One such additional sensor that can be combined with the GPS signal is a yaw rate sensor. A “yaw rate” is the rate at which a vehicle turns to the left or the right. By monitoring a yaw rate sensor, a controller can determine the direction the vehicle is pointed, even when it is standing still. Unfortunately, yaw rate sensors tend to drift over time. In other words, even when standing still the sensors indicate some slow turning to the left or right.
Another sensor that is useful in navigating vehicles through fields and can supplement the GPS sensor signal is the electronic compass. These compasses are sensitive to changes in the Earth's magnetic field. Thus, when one turns an electronic compass, it senses the changing magnitude of the magnetic field and responsively determines the direction the compass is pointed. These compasses are much more accurate over time, as compared to yaw rate sensors. They lack the precision of yaw rate sensors, however, and therefore do not provide an accurate measurement of vehicle heading.
Another sensor that is helpful in determining the position of the vehicle and can supplement the GPS sensor signal is a vehicle speed sensor. These sensors indicate the speed at which the vehicle is traveling over the ground. These sensors are highly accurate at measuring distance, but (depending upon their design) provide no indication whatsoever of the direction of travel. Inexpensive speed sensors merely provide a numeric value that indicates the rotational speed of a wheel or shaft on the tractor, and not its direction. In other words, the sensor provides a numeric value that tells the controller how fast the vehicle is moving, but does not tell the controller the direction of movement. The vehicle might be moving forward at the speed indicated by the speed sensor, or it might be moving in reverse.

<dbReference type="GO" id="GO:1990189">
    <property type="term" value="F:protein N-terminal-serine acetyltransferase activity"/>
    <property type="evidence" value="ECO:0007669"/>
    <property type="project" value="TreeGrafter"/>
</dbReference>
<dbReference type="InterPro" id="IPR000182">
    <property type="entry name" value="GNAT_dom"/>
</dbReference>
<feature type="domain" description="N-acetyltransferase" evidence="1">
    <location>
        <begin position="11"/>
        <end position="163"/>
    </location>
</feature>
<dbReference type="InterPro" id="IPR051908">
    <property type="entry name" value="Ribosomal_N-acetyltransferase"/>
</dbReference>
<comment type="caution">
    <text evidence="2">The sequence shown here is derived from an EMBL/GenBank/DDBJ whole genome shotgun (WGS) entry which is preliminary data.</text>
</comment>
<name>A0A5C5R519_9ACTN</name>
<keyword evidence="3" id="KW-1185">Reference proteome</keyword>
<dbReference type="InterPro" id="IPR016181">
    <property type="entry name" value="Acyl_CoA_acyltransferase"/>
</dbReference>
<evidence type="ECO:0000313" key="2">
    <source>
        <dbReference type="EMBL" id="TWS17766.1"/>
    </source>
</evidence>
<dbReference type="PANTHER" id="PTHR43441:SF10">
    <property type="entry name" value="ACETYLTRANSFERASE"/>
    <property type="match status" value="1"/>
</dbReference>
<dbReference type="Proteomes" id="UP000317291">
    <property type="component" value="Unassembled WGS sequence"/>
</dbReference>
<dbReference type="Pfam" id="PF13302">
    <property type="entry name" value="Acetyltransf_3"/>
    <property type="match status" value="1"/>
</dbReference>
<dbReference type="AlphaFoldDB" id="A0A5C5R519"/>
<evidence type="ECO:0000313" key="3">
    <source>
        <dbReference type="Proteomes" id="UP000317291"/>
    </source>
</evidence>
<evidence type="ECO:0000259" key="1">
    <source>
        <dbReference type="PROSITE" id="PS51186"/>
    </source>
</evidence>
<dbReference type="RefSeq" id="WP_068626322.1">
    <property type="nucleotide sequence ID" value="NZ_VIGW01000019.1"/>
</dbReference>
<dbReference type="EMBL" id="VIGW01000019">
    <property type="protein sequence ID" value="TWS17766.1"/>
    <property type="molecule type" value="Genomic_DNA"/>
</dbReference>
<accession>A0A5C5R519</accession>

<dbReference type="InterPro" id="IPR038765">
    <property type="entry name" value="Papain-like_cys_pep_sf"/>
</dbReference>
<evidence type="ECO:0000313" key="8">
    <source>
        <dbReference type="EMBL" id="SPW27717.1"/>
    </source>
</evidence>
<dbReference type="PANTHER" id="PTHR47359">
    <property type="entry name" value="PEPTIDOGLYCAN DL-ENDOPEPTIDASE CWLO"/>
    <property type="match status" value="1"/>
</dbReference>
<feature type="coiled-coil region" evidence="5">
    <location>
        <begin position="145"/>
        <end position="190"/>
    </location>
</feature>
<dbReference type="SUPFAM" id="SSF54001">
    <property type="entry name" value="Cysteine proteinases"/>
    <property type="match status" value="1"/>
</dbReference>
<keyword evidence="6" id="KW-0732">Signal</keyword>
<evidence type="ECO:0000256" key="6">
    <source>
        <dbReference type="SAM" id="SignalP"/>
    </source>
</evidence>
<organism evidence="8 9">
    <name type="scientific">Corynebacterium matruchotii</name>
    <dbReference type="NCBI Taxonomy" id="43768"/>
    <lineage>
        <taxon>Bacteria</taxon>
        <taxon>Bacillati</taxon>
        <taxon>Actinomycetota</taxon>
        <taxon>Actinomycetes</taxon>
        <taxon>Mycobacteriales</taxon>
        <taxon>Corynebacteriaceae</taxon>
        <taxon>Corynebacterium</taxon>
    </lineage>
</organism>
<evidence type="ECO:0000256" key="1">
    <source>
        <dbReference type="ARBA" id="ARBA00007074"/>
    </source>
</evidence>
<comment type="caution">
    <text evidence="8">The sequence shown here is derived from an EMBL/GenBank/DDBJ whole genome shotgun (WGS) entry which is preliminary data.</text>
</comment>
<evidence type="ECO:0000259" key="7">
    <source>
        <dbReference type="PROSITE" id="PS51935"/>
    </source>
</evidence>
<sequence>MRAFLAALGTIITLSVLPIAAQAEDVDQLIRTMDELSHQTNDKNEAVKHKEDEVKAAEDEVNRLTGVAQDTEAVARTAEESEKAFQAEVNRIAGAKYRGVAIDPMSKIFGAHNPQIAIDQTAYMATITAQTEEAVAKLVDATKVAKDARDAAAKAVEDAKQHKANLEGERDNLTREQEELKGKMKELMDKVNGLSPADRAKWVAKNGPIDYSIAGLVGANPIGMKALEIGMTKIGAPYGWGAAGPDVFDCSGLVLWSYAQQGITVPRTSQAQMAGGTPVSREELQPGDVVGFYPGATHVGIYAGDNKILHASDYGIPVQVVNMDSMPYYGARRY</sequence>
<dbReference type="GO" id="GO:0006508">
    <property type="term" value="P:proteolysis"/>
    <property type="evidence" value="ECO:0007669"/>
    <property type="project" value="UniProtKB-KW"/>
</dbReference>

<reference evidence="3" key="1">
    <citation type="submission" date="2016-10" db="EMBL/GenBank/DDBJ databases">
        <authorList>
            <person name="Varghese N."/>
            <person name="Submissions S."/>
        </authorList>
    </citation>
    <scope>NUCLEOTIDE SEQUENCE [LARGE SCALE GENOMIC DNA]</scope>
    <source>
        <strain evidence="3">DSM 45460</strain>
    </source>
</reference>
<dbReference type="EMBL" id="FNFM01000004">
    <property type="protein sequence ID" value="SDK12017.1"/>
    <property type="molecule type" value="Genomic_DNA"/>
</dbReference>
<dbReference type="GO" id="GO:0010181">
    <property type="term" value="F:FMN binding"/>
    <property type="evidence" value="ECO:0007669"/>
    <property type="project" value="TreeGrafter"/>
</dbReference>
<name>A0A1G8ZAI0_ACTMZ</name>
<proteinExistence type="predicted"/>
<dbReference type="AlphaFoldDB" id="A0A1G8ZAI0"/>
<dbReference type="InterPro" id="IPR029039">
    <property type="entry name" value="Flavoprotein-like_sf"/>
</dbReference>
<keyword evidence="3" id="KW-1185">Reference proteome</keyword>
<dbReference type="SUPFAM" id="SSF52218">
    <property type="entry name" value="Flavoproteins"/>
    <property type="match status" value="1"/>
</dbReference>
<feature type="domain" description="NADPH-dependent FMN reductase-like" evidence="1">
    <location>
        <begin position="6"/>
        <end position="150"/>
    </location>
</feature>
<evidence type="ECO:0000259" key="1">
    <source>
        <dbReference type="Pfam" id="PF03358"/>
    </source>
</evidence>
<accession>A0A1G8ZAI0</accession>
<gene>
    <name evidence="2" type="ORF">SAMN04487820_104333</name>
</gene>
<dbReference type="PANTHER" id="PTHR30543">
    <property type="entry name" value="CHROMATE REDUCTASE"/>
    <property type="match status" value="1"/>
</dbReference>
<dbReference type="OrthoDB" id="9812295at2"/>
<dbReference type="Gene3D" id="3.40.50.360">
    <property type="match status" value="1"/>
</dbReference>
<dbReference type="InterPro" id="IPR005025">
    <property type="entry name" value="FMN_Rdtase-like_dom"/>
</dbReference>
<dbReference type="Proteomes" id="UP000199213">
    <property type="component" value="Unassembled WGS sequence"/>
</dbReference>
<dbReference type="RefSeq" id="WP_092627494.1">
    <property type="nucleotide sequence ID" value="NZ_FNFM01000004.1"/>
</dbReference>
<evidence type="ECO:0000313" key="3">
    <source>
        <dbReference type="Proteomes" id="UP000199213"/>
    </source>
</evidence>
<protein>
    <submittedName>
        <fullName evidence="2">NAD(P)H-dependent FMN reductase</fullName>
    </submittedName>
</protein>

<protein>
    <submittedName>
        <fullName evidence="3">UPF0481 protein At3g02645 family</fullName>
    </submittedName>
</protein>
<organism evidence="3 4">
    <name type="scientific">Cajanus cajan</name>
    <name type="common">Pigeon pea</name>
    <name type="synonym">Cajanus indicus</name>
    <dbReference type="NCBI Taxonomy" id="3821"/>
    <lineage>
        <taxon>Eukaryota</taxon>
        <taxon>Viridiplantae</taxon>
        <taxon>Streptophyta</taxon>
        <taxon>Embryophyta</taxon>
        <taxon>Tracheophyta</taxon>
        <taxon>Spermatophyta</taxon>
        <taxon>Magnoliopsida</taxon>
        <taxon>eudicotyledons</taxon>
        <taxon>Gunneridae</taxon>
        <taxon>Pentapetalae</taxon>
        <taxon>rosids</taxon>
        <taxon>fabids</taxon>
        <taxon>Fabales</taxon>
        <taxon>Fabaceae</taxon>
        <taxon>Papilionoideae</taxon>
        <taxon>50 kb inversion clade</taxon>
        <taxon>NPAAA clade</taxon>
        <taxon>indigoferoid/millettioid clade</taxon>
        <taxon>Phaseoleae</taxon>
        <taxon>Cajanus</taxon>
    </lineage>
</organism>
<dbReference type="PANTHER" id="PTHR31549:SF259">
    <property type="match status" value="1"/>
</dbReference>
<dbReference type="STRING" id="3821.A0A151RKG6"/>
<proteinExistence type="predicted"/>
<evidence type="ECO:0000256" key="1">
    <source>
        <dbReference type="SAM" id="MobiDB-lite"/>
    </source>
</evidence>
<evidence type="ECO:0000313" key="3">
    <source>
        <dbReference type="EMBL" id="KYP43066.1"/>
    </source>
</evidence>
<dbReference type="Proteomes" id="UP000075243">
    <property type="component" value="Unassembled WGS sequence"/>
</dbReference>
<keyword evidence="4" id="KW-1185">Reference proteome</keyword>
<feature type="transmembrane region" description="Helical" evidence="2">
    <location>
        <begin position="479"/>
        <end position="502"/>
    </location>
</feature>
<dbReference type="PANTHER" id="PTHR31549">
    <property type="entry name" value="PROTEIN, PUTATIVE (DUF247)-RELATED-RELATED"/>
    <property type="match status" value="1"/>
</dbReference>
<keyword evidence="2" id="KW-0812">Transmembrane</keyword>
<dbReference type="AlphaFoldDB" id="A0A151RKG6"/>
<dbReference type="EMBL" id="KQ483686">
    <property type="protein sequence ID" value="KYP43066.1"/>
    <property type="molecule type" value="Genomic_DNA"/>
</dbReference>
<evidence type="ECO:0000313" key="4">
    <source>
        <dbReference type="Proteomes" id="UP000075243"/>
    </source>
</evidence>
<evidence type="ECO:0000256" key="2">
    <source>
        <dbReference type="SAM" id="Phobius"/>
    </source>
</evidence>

The advantage of the vehicle speed sensor is its accuracy over short distances. Over distances of 100 or 200 feet, a vehicle speed sensor can provide an extremely accurate measure of distance traveled. Over long distances of a mile or more, a vehicle speed sensor cannot provide an accurate measure of distance traveled. However, a GPS provides reasonably good accuracy at larger distances, so a combination of these two sensors is particularly suitable to determining vehicle position.
A navigation system using a GPS and a vehicle speed sensor also needs to know the direction of travel in order to make sense of the vehicle speed sensor signal. One of the most common direction “sensors” is the FNR lever found in the operator's compartment of many agricultural and construction vehicles. “FNR” stands for “forward-neutral-reverse”.